This is a continuation of the previous post, in which I respond to some issues raised in the comments.
Should access to health care be a market commodity based on ability to pay or a common good that should be guaranteed for all, like fire protection, police, national defense, roads, parks, snow plows, courts, etc?
I have a few comments about this question.
First, the services that are paid for communally, through government, are done so because the individual cannot provide for it himself, or they are services that benefit the entire community as a whole uniformly. I don’t think the same can be said about healthcare. It is a service that the individual can provide for himself, if he chooses to do so. The vast majority of people have healthcare. The number of people who do not is too small, in my mind, to alone justify switching to a government-funded system.
If we look at systems that are government-run, like police departments and schools, they are also government-controlled and the employees are employees of the government. Unless you are proposing to do the same thing with healthcare, then we are really comparing apples to oranges.
There are a lot more complexities in simply using a government funding mechanism to cover the cost of a private healthcare system. For one, the government does not always pay as much as it actually costs to provide the service. One example: most dentists have to limit the number of Medicaid and Dr. Dinosaur (VT’s kiddie Medicaid) patients they accept because the government does not pay enough to cover the cost of the procedure. I do not mean that they fail to turn a profit, but they actually take a loss on Medicaid patients.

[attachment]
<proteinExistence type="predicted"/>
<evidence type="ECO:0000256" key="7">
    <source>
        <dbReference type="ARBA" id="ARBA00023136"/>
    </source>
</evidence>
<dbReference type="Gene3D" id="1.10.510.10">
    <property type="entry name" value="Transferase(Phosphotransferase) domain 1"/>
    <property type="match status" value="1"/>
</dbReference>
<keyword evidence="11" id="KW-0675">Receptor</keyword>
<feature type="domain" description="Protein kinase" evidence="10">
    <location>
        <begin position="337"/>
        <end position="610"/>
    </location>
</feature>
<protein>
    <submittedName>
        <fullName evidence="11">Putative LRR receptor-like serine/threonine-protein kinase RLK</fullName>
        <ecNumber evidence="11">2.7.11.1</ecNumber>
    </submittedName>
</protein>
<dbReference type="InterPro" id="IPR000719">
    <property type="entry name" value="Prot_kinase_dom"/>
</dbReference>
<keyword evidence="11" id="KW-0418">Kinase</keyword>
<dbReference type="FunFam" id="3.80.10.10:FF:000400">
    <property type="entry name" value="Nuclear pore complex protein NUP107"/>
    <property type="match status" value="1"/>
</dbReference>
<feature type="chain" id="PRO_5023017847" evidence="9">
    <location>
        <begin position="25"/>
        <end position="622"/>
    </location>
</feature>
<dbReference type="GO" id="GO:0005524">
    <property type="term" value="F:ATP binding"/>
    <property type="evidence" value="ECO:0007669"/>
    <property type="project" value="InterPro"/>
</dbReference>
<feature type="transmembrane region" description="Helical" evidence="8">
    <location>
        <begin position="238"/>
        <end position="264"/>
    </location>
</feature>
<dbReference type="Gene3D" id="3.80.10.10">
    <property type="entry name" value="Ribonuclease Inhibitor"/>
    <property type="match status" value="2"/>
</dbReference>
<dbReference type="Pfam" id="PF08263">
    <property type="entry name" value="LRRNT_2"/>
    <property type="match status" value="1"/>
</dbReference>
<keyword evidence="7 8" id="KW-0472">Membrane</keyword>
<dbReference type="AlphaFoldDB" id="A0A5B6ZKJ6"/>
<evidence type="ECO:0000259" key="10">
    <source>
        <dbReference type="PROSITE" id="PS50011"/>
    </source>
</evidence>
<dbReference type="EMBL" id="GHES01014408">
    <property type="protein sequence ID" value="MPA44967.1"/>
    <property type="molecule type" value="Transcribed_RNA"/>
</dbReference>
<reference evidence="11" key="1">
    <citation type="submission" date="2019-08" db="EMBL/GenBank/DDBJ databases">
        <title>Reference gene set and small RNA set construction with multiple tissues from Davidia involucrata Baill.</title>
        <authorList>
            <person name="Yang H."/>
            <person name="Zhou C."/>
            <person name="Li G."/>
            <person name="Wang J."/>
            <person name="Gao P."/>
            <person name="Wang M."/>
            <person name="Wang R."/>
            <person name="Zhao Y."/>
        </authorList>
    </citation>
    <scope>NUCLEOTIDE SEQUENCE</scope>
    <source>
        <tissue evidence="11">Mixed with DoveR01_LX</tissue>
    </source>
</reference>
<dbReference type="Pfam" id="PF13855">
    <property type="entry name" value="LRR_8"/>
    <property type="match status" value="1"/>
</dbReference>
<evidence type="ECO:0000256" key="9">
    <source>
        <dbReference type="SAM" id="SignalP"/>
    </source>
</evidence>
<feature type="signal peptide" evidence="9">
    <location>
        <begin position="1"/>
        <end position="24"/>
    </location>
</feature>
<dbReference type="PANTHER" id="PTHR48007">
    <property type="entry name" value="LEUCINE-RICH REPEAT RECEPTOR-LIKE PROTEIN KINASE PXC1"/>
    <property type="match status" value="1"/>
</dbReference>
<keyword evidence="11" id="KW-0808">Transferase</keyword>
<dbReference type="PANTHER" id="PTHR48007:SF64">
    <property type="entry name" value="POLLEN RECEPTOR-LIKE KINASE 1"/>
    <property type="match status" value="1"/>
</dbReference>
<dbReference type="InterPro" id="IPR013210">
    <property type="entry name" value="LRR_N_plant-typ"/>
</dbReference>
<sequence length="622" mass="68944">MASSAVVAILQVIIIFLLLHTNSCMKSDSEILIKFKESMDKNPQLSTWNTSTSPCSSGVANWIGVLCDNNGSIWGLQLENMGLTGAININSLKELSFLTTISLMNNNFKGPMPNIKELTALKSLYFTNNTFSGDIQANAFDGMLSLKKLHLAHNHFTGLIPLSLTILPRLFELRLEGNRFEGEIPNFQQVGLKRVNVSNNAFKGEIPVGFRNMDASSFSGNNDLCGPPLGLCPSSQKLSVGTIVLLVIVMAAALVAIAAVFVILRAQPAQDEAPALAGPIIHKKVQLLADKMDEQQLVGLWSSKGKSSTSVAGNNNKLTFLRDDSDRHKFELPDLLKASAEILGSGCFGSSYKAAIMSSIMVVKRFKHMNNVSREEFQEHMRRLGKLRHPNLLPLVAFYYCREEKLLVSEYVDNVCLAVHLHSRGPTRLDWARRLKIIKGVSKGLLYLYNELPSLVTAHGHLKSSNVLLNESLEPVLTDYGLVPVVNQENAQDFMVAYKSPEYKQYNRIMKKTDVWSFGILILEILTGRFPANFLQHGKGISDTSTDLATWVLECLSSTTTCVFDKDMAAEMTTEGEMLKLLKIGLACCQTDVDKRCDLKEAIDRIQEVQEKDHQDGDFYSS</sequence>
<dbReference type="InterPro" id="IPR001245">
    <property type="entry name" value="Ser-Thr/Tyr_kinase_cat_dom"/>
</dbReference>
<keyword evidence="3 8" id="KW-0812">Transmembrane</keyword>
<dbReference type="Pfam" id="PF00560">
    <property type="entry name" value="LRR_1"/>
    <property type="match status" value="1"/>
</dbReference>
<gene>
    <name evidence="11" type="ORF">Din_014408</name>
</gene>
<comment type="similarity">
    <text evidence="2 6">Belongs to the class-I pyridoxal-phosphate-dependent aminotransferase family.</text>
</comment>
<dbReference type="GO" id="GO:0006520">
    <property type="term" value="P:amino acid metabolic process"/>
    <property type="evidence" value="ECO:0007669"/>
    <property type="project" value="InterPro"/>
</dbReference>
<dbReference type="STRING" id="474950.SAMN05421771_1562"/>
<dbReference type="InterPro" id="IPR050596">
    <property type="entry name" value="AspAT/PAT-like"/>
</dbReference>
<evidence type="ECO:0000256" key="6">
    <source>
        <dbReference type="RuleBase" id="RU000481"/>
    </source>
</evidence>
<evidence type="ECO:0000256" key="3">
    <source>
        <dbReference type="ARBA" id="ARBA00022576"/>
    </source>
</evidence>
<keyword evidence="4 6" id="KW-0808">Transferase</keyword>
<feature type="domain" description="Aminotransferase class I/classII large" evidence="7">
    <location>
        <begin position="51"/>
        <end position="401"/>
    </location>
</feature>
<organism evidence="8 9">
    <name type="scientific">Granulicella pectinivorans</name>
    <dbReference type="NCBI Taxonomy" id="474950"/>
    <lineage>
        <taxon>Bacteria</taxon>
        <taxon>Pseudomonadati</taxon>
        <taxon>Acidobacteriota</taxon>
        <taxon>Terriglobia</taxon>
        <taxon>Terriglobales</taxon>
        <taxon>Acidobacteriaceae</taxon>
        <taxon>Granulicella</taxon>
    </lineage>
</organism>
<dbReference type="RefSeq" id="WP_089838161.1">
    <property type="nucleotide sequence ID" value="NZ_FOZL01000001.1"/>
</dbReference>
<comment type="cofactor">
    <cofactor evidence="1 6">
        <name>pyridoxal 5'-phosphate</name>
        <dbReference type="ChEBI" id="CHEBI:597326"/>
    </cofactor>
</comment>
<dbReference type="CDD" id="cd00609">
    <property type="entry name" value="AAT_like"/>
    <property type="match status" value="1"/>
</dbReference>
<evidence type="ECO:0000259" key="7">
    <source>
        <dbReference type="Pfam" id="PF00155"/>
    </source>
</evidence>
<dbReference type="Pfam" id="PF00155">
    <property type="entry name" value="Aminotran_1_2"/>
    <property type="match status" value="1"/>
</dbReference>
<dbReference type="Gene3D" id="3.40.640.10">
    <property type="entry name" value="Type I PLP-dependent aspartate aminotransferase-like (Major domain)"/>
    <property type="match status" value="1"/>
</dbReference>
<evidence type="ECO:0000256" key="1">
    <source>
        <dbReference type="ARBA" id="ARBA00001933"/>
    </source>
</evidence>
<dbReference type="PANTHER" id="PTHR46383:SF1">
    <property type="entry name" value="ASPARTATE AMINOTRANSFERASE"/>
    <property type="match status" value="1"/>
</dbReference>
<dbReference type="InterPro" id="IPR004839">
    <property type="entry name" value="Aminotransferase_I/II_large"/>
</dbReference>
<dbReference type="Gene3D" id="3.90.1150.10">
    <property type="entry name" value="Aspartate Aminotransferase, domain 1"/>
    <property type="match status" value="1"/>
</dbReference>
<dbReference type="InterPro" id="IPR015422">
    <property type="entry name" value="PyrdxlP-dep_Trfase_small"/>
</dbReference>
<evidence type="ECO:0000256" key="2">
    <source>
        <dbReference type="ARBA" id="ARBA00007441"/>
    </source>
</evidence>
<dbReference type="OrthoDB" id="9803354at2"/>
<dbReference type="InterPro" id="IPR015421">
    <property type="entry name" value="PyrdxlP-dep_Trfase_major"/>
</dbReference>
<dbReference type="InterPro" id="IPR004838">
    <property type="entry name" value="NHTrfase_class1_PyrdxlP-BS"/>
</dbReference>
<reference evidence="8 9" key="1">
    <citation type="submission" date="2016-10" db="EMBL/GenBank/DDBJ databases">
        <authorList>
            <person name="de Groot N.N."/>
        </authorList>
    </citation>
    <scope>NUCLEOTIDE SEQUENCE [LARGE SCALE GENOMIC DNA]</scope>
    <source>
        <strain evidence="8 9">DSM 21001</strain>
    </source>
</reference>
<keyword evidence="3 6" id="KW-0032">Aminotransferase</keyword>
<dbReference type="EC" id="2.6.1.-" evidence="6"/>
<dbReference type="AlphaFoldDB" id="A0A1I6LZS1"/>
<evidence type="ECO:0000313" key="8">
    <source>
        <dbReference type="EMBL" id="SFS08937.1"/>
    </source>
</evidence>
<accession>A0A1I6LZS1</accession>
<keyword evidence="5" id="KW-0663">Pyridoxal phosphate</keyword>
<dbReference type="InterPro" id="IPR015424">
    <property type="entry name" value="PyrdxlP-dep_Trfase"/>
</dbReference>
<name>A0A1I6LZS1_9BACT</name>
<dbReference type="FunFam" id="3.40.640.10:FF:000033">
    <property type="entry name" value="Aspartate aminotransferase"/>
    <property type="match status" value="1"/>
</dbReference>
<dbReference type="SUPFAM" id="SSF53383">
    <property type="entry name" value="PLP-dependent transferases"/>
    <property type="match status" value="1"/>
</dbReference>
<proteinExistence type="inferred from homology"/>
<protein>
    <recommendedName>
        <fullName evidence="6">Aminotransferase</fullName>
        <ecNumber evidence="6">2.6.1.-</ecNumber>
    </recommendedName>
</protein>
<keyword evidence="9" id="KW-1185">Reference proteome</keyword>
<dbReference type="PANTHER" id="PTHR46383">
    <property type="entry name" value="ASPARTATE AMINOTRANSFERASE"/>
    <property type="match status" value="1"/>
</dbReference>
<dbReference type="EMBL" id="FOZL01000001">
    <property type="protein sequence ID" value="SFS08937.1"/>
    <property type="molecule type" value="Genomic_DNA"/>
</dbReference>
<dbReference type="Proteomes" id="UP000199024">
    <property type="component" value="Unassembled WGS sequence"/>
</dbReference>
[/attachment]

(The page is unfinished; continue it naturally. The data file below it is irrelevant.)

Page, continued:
Speaking of police and schools, those are things that are provided for by the government, but it is only a base level. If one is unhappy about the level of security or the quality of the schools, one can hire a private security service or send their kids to a private school. Would we do the same for healthcare? If we did, then aren’t we back to a point where we are looking at healthcare as a market commodity, where those who can afford more have more? If we didn’t, doesn’t the government system seem to do more harm than good in the arena of liberty if it denies people the right to seek private care above what is provided by the government? That just seems so anti-American to me. And no offense to Canada, but it seems completely uncivilized to deny people the right to go outside the government system.
If the problem is that people who have more money have better access and better care, then how far should the government go to abolish that inequity? Rich people will have more and better quality of everything than people with less money.
Is healthcare the only “right” that the government should equalize? What about food? That is certainly a more immediate need than healthcare, perhaps even more important. How come rich people get more and better quality food than poor people? When do you think the last time Rich Tarrant (or Bernie Sanders for that matter) ate boxed macaroni and cheese for dinner or even worse, felt hungry because they did not have enough food? Should food be communally funded? If not, why not?
What about housing? The rich always have better access to nicer houses than poor people. I live in an apartment complex with no private yard space. Trust me, it sucks. Should the government supply houses to everyone?
At what point do we decide that a need becomes a right?
The things that I mentioned above, food and housing, are both provided by the government to poor people only. Why should healthcare be government system for everyone instead of being provided by the government only to the poor?
At this point, I think the market is a better provider of healthcare than the government. There are certainly things that can be done to make it a better system, but exchanging it for a socialist system that is shown to be full of its own problems is not the answer. Socialized medicine in other countries is also facing cost and access issues. Why not apply some of the known fixes to the problems with out current system instead of just trading it in for a new set of problems?
(Filed under: Political Thought)